Though its socially repressive agenda was subdued under the centrist Labor governments of the 1980s, the Catholic right got a new opportunity to assert its power with the election of a senator from a Christian conservative start-up party called ‘Family First’. Though Senator Steve Fielding gained only 1.3 per cent of the vote in the proportional system which governs the Australian Senate, he had enough preference deals to get himself elected. Together with an anti-gambling single issue senator and four Green senators, Fielding now has the capacity to help Labor muster sufficient votes to pass legislation.

True, Labor need Fielding in the Senate, but that doesn't necessarily mean they need Conroy in Communications with his sticky little fingers on our conduit to the digital economy. It doesn't mean they have to get all Book of Revelations on us. Anyone half articulate could have been charged with the Fielding-sitting job.

Rundle ends on an optimistic note:

What Conroy and Co. don’t seem to have counted on is the degree of opposition that the proposal would generate, and the mass protest movement it would rapidly give rise to, with a broad coalition of activists, cyber and otherwise, attacking it on all fronts, from demonstrations of how utterly random and inadequate filters are, to plain old street protests against the proposal. There’s something amusingly ironic in this – the Rudd government was so eager to summon up the idea of a protean and demonic internet reaching into all areas of life with its dark materials that it didn’t understand that the power of the net was chiefly invested in the added power to create new grassroots initiatives through better, multi-levelled co-ordination and multiple fronts of attack.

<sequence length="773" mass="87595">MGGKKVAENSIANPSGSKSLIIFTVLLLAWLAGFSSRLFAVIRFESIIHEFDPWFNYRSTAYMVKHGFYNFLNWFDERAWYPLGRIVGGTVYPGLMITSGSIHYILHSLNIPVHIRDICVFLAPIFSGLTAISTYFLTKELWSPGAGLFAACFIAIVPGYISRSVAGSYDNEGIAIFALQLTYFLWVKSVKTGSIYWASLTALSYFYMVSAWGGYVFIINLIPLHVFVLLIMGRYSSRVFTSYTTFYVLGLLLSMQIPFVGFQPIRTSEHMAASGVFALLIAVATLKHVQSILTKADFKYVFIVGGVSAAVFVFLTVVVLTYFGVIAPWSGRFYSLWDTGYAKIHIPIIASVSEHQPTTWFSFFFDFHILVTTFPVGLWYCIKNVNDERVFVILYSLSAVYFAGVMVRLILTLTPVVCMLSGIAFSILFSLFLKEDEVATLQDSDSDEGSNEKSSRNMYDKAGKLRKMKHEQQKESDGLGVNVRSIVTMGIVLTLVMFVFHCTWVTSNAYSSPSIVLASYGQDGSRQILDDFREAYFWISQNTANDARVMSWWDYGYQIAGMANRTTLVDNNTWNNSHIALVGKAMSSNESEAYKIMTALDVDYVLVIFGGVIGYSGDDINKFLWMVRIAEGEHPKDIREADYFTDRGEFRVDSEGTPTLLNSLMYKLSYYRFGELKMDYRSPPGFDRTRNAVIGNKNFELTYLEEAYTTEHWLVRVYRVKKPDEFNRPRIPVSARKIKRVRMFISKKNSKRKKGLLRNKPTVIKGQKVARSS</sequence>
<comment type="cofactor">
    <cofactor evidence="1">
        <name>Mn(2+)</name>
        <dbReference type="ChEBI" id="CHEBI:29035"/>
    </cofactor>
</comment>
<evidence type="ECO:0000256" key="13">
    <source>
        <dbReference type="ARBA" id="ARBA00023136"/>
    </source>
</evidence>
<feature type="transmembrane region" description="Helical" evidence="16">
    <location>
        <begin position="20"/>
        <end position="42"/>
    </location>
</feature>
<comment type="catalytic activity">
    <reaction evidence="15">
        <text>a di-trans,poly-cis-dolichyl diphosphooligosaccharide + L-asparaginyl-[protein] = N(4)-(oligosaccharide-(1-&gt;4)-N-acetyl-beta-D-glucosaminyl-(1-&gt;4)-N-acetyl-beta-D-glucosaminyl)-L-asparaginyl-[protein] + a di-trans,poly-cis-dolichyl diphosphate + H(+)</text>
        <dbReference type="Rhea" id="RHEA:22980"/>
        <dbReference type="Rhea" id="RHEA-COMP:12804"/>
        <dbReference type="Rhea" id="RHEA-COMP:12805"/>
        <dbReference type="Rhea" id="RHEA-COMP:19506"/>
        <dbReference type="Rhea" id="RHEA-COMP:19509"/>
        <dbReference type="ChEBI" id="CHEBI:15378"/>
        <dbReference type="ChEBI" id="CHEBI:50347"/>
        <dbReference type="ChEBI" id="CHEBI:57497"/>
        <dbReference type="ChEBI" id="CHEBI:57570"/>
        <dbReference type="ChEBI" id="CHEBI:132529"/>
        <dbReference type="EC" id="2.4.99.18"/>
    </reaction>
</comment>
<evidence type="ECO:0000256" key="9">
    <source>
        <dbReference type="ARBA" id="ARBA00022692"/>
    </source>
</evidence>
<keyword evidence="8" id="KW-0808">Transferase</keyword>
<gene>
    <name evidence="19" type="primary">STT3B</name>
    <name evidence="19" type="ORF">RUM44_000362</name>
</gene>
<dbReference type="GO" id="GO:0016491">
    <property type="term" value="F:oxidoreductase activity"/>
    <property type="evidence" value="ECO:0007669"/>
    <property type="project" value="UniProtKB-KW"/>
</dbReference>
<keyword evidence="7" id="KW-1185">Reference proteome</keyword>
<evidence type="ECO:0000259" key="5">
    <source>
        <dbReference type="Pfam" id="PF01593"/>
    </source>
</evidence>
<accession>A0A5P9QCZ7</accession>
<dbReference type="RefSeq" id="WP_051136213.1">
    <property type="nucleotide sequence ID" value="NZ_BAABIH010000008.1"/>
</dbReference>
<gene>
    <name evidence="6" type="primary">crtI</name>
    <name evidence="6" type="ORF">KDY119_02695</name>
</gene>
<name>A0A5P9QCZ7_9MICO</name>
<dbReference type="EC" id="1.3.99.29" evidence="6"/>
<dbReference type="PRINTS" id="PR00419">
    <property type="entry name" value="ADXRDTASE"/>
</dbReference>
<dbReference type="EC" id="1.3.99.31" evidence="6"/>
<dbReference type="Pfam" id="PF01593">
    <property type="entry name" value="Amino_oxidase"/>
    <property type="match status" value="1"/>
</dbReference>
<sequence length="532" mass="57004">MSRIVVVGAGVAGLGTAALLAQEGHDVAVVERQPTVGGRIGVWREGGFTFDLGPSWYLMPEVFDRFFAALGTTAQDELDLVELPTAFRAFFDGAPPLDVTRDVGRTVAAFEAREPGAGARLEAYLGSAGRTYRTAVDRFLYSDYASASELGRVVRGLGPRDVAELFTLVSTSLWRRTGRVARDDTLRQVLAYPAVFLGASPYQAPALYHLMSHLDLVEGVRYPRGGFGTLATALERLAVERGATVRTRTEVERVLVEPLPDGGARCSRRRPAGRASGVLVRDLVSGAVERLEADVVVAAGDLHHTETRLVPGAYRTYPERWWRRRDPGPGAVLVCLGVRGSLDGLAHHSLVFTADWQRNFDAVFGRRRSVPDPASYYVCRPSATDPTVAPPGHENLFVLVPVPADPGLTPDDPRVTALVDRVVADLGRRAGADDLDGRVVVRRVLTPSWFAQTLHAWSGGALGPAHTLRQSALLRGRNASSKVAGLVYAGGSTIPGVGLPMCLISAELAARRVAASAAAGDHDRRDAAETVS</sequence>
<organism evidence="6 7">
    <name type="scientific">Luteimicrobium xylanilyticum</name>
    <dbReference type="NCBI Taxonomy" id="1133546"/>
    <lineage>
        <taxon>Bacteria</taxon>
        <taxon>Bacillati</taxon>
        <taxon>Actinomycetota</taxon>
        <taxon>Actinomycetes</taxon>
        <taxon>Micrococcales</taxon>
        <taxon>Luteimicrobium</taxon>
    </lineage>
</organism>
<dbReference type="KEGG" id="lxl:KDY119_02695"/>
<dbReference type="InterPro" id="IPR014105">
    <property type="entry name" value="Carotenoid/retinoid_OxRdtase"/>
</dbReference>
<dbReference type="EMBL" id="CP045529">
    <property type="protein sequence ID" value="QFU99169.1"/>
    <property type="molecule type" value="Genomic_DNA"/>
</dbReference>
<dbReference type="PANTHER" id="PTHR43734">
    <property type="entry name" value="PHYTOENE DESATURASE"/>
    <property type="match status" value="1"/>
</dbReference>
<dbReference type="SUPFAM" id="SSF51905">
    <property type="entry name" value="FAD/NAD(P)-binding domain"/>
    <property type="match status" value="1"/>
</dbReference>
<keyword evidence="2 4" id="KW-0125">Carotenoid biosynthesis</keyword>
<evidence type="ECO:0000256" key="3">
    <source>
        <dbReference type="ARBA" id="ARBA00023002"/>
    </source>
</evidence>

I don't know that the rise was all that rapid. Miller blames Lefty bloggers for the slow start, saying the proposal "has remained largely unmentioned by the major ‘left’ blogs in Australia, which have tended to oppose the censorship scheme anaemically, at best." I'd argue that very few of any political leaning paid much attention. After all, we've recently been smothered with a global financial meltdown, an American election and a terrorist attack in Mumbai.

It doesn't strike me as an issue which belongs to either Left or Right, Liberal or Labor. Although it would be nice to know where the Libs stand on it. What does Barnaby think? Barnaby's thoughts seem to be their overriding concern these days. And the polls.

Come on Malcolm. Play the game. Here's a suggestion:

The Rudd Government's clean feed will not disrupt child pornography networks. This government is using child pornography as an excuse to introduce draconian legislation on working families, which is a disgrace. In these times of economic turmoil blah, blah, blah.

See if you can get a bounce out of the increasing numbers of broadbanders.